• As mentioned above, the USA has instigated additional government spending to combat COVID-19.  The relief package is worth around $900 billion, 4% of the economy.  It was larger than many expected and includes $600 personal payments to most Americans, along with additional unemployment benefits, and further support for businesses.  This package should help to support US economic activity over the first quarter of 2021.
  • Japan also announced additional economic stimulus measures in early December, this includes around 30 trillion Yen in additional spending to prevent the spread of COVID-19, transform the economy post the pandemic, and enhance infrastructure.  The Japanese economy grew 5.3% in the July – September period, after declining 8.3% in the second quarter.
  • Chinese industrial profits have grown 15% over the last year and exports are booming.  Over the twelve months ending November Chinese exports have grown 21%, the highest level of annual growth in almost 10 years. 
  • European manufacturing activity has been stronger than expected, suggesting fourth quarter economic activity is going to be higher than anticipated. 
  • Likewise, US manufacturing has been resilient at a time of rising COVID-19 cases.
  • In Australia, Consumer sentiment has reached its highest level in 10 years.
  • The UK and Europe have agreed on a post-Brexit Free Trade Agreement that will result in zero tariffs and quotas on goods that comply with rules of origin.  Terms on trade in services have also been reached, which are flexible reflecting the closeness of business activities.

The Year ahead

  • Although economic activity is expected to moderate in the fourth quarter of 2020, given rising COVID-19 cases, complicated by the northern hemisphere winter, consensus expectations are for just over 5% global economic growth in 2021, led higher by Europe, UK, China, and India.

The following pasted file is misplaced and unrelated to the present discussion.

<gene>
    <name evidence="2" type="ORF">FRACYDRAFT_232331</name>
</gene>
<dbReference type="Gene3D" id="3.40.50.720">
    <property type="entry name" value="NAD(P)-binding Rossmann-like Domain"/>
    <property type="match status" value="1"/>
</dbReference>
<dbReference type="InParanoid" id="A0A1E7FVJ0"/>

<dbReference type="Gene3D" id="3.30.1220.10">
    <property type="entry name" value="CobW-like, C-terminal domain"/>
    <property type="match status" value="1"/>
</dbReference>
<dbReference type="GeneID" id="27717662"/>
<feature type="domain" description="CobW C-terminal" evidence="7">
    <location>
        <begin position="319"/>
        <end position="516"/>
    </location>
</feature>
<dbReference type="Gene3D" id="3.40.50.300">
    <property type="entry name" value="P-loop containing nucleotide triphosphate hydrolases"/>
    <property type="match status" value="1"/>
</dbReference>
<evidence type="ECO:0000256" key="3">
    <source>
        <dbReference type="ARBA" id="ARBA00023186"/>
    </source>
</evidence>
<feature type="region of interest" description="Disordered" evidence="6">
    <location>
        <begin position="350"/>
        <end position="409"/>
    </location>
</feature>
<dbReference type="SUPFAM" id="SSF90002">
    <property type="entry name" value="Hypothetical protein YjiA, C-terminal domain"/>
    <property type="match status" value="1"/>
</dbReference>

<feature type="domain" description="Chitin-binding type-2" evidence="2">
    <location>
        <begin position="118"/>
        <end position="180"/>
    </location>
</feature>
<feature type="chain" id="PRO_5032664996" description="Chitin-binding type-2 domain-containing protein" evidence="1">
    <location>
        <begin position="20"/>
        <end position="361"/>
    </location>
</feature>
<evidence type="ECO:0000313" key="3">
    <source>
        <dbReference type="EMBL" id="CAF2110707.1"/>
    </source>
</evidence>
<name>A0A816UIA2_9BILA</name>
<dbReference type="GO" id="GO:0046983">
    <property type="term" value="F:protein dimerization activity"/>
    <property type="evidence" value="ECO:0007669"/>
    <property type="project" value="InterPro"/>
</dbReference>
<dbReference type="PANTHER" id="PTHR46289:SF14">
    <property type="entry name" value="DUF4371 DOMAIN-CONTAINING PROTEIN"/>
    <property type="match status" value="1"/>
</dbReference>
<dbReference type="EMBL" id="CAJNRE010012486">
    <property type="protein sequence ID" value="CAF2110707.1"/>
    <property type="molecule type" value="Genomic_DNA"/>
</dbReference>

• After a sluggish start to the year the global economy should accelerate due to the rollout of the vaccines, and mass immunisation reduces the virus threat, the continued accommodative central bank policy settings of ultra-low interest rates, and government spending packages.
  • More than 12 million vaccine doses have been administrated in 30 countries so far.  Israel is leading with 10.5% of their population vaccinated.  America has given out 4.3 million doses, 1.3% of their population.  A World Health Organisation linked plan is in place to administer 2 billion vaccine doses globally in the first half of 2021.
  • The US Federal Reserve’s (Fed) adoption of a flexible average inflation targeting will see global interest rates remain low for some time.  The Fed is not expected to raise interest rates until 2025.
  • In this environment, global equities are more than likely to outperform in the year ahead, global bond yields rise moderately, and the US dollar weakens further.  Emerging markets are well placed in this environment, the value factor will benefit from greater economic certainty in 2021, and commodities such as oil may also find greater support.
  • In America, Georgia Senate run-off elections in mid-January provide a short-term focal point for markets.  The result will determine control of the US Senate.  A switch to a Democratic party-controlled Senate will likely see changes to US tax policies in the months ahead.
  • Inflation, although anticipated not to be an issue over the next few years, will become more of a threat in later years. 
  • Investors should prepare themselves for the risk of higher inflation as outlined in these Kiwi Investor Blog Posts: Preparing your Portfolio for a period of higher inflation and Asset Allocations decisions for the conundrum of inflation or deflation


Source: Man

Please read my Disclosure Statement

Global Investment Ideas from New Zealand. Building more Robust Investment Portfolios.